Adults on the job are also caught in a variety of binds. Management often seeks coordination, implementation, and follow-through, squeezing any room for creativity out of the equation. Often creativity threatens the status quo. After all, organizations need systems, and what good are systems if people deviate from them? We're not advocating greater creativity in all situations or creativity for its own sake. For example, do we want our heart surgeon or pilot to get creative on us?
Actually we might. If that surgeon or pilot is faced with a situation that demands creativity in order to save our life, we don't want them to necessarily follow the book. Similarly, when our organization or team is confronted with an obstacle that needs to be overcome, we need creativity-and lots of it! Like anything else, knowing when, where, and how much is crucial.
Creativity is measured by originality. In fact, originality is the most commonly acknowledged facet of creativity (Bailin, 1992; Runco & Okuda, 1988). And all of us are original to some degree. But let's not confuse originality with intelligence. People often assume that originality and intelligence are correlated. There is little evidence to support this assumption. Many people with only average intelligence have many original ideas, and some of the brightest people seldom have original thoughts.
So is there a single best definition of creativity? We asked a number of people to provide some definitions. What follows is a partial list of what we heard:
1. Quality of thinking that inspires ingenuity and imagination;
2. Producing something useful that establishes worth/enjoyment and that has not been done before;
3. Expressing yourself openly;
4. Putting things together in a new way;
5. Conjuring something unique;
7. Like ... your imagination, but in a different way;
8. A different way of looking at things;
9. Coming up with new ways of doing things;
10. Looking to do or create something without being hindered by past rules or perceived boundaries;
11. Stretching till it hurts and feels good all at the same time;
Excerpted from The Innovation Equation by Jacqueline Byrd Paul Lockwood Brown Excerpted by permission.
All rights reserved. No part of this excerpt may be reproduced or reprinted without permission in writing from the publisher.
Excerpts are provided by Dial-A-Book Inc. solely for the personal use of visitors to this web site.
Posted November 9, 2006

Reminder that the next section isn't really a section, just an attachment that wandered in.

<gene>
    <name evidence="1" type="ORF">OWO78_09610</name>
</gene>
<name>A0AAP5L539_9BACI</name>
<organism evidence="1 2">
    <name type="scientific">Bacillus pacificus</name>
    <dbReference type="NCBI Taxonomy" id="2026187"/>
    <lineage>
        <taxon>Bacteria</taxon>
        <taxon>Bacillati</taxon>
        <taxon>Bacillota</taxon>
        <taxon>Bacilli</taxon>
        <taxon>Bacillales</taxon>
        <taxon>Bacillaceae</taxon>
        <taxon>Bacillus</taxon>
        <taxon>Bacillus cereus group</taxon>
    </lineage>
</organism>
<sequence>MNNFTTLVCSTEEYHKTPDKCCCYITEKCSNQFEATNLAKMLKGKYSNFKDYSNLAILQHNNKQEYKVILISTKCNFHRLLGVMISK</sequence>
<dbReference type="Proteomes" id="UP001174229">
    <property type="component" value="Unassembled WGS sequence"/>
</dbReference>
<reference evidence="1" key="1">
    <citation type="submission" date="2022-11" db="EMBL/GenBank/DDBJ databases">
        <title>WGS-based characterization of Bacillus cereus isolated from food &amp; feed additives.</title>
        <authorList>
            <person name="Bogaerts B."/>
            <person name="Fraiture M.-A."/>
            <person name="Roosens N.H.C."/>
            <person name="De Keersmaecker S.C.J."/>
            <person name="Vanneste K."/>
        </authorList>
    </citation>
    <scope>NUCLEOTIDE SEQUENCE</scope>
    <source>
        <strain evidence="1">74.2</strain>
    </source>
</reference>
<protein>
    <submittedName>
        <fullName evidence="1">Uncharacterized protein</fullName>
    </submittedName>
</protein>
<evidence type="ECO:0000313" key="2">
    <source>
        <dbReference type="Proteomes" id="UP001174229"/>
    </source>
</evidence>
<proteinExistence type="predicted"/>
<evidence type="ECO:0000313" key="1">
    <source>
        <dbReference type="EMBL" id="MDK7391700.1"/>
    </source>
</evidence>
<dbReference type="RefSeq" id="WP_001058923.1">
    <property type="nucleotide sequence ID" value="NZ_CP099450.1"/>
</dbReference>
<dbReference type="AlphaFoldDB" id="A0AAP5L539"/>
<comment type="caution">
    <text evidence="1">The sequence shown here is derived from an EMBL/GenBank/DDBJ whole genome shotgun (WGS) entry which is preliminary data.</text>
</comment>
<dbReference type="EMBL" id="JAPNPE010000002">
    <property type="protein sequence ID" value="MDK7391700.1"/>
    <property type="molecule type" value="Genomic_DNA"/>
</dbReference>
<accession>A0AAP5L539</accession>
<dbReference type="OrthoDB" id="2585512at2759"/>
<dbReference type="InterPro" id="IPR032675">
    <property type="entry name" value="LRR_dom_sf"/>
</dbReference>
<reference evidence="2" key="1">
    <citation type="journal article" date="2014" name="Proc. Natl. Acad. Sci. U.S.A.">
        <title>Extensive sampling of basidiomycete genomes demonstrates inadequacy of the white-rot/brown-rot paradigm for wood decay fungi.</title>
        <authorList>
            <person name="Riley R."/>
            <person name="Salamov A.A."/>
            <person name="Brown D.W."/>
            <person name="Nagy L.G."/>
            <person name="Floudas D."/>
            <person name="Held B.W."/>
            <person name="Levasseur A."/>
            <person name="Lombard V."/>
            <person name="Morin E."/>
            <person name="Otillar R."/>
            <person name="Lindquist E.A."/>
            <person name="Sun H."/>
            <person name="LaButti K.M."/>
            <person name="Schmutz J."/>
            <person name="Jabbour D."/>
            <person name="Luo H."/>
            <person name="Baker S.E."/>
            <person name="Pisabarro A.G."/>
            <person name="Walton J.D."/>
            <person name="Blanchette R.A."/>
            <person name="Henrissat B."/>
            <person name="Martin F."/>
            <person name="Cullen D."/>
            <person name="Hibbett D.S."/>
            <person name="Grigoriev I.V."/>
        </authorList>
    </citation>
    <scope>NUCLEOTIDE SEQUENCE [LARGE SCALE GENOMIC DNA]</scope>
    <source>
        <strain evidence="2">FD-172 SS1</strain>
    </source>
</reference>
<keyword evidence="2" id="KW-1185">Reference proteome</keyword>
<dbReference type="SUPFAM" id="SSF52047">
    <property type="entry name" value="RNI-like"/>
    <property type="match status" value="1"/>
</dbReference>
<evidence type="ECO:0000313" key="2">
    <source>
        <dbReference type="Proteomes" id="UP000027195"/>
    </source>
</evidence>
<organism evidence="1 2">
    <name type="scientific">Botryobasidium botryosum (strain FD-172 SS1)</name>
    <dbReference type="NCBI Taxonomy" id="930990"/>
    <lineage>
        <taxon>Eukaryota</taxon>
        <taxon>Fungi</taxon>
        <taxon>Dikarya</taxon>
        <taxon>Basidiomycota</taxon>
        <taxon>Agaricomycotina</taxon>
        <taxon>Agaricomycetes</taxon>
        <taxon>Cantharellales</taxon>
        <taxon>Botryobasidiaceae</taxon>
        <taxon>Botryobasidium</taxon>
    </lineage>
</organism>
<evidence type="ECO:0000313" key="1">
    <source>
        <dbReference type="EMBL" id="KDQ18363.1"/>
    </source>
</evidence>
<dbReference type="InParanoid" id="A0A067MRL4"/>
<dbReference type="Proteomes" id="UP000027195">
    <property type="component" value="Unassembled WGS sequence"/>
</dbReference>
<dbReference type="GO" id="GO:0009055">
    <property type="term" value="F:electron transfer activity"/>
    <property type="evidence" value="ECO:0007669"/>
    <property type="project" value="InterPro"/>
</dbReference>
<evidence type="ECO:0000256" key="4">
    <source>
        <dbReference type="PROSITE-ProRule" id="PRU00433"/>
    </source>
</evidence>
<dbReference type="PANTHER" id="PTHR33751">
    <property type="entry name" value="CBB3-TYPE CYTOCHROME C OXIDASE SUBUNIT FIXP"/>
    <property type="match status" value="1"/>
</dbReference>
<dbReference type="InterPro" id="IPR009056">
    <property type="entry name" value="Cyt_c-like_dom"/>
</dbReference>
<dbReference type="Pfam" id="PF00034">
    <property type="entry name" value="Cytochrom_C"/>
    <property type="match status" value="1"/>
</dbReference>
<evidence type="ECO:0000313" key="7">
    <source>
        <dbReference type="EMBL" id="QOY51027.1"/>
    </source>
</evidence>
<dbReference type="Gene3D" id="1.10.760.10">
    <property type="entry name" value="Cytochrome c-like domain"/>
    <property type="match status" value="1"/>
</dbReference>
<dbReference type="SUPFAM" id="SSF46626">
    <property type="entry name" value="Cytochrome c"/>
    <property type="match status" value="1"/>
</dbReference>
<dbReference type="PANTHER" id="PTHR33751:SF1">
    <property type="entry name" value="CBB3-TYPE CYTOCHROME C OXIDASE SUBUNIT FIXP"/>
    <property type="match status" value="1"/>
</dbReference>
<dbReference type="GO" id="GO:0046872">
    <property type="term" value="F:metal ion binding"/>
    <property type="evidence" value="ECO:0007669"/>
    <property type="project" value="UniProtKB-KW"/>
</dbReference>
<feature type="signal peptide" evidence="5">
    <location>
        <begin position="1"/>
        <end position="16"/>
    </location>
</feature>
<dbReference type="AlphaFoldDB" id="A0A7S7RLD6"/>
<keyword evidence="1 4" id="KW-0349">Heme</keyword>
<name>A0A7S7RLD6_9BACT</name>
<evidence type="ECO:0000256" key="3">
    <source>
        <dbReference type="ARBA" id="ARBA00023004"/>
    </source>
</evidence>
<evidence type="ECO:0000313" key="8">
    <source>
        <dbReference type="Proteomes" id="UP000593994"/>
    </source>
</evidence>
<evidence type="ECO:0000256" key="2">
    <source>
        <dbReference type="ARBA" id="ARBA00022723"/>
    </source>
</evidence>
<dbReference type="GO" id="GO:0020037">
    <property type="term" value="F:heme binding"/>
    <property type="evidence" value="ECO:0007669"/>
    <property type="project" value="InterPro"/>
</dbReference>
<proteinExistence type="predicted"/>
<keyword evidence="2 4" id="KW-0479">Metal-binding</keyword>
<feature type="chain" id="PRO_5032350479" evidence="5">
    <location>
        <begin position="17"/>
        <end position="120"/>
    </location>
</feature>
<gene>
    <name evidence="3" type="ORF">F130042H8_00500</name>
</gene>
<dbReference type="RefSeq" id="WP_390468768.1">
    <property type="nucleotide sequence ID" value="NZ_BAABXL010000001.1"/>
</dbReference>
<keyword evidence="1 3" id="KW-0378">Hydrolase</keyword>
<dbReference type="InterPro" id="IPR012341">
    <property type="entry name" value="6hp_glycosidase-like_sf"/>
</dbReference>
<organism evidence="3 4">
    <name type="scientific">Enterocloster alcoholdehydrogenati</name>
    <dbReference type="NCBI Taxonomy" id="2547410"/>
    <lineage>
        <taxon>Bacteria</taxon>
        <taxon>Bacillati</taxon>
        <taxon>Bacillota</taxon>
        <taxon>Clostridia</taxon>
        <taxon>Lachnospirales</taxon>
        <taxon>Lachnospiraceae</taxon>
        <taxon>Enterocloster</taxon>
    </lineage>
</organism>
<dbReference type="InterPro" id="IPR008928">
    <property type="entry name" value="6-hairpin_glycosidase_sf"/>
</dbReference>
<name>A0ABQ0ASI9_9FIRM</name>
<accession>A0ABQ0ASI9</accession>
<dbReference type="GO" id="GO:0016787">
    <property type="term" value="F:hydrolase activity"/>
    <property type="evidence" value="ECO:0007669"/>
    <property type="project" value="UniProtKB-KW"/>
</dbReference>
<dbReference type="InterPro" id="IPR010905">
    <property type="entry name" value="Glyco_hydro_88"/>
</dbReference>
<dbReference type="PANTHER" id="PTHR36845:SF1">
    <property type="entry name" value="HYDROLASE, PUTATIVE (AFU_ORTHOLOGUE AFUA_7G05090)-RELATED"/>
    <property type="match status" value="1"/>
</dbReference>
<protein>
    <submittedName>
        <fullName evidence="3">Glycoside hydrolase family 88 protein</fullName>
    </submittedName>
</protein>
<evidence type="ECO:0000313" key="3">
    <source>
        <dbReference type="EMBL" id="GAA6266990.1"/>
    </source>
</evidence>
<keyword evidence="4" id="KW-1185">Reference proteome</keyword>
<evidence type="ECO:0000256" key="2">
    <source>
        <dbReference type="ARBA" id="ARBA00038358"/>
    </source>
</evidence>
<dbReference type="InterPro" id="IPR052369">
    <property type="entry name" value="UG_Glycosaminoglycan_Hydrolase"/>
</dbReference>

The Innovation Equation ¿ Building Creativity and Risk Taking in your organisation.. The Innovation Equation is a book aimed at explaining some of the principles and hard-won secrets behind successful innovation. It seeks to clarify the characteristics of differing cultures and people that take ideas and bring new products, processes and services into existence. It seeks to clarify what innovation is and, most importantly of all, how to develop the innovative capacity of individuals, teams & organisations. The Authors begin by defining innovation they start by using a dictionary definition: ¿Innovation is the act of introducing something new¿ and explain that ¿the act of introducing¿ is akin to taking risk & ¿new¿ is about creativity. This leads on to what the authors call the innovation equation: Innovation = Creativity x Risk Taking They make clear that innovation may be small or large and that what is innovative in one industry may have been done somewhere else before (or not as the case may be) leading the reader to recognise that innovation is available to all of us and not an elite few within organisations. Once the scene has been set the authors go on to explore the Innovation Equation in detail outlining some of the strengths of individuals and teams based upon their current capacity of Creativity and Risk Taking. They identify eight orientations to innovation and label them: Innovator, Challenger, Dreamer, Sustainer, Modifier, Practicalizer, Synthesizer and Planner These orientations are explored in terms of their value and limitations to the organisation and how the coach/ consultant can work with them to begin building the organisations capacity to innovative. The Creatrix model maps the orientations graphically. Included here is a short questionnaire to help the reader identify their current preference and orientation on the Creatrix. Case studies and examples of how the authors have worked with individuals to change and grow are used to show these drivers in context. Throughout the book case studies, academic references, examples and graphics are use to communicate key ideas, to help understanding and support the reader doing something with the content of this publication. In summary This is a practical book with plenty of ideas and concepts for the manager, developer or coach to take away and use. Throughout the authors have included small sections containing ¿ideas for the consultant¿ which provide valuable ideas thoughts and actions which any reader can use in their day to day work. Overall It proved to be an interesting and motivating read. It aims to clarify the characteristics of cultures and people that lead new products and services to market and what you can do to improve your competitive advantage. I recommend this title if you are involved in developing the innovative capacity of an organisation.Was this review helpful? Yes NoThank you for your feedback. Report this reviewThank you, this review has been flagged.